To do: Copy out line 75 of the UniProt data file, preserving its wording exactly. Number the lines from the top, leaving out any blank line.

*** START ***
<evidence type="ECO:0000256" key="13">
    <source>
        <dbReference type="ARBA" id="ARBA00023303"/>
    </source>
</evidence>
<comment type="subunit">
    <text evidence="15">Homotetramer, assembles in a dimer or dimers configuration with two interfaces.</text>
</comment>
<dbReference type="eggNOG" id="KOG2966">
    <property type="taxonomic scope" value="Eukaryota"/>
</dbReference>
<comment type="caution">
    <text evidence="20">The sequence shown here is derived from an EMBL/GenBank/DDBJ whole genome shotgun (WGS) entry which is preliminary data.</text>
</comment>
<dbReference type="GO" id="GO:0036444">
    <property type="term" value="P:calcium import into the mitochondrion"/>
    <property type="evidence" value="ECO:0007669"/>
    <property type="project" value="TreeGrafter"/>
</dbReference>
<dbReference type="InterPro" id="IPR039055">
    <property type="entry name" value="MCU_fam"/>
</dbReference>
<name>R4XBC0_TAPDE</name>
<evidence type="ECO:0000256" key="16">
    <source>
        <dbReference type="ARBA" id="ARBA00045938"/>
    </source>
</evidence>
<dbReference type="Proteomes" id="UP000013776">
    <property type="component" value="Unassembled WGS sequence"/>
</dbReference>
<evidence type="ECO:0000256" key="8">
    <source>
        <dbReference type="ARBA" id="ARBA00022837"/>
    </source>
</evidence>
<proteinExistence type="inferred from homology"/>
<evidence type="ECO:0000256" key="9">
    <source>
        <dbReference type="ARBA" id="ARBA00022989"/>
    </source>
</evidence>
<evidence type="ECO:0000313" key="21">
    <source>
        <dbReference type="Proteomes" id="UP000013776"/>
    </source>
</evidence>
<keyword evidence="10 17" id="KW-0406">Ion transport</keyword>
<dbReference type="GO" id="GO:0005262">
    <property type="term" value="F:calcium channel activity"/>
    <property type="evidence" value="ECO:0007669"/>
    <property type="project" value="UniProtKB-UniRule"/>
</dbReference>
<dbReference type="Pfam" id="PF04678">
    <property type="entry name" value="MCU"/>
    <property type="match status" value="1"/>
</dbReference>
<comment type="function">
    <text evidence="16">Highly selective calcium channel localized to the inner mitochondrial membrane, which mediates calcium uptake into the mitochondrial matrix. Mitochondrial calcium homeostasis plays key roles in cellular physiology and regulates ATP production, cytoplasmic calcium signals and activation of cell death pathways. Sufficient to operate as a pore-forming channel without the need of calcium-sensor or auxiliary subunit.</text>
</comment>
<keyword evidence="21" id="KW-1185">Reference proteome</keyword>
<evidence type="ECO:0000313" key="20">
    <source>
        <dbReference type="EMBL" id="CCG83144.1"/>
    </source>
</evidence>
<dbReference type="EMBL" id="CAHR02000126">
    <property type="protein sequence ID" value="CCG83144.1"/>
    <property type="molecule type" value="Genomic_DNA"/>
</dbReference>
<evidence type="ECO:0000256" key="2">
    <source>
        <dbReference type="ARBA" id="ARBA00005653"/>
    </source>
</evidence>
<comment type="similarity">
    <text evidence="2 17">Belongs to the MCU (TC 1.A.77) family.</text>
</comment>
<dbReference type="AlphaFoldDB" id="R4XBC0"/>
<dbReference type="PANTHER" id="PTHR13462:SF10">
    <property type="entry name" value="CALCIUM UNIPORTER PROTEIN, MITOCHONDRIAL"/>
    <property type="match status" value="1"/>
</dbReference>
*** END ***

</evidence>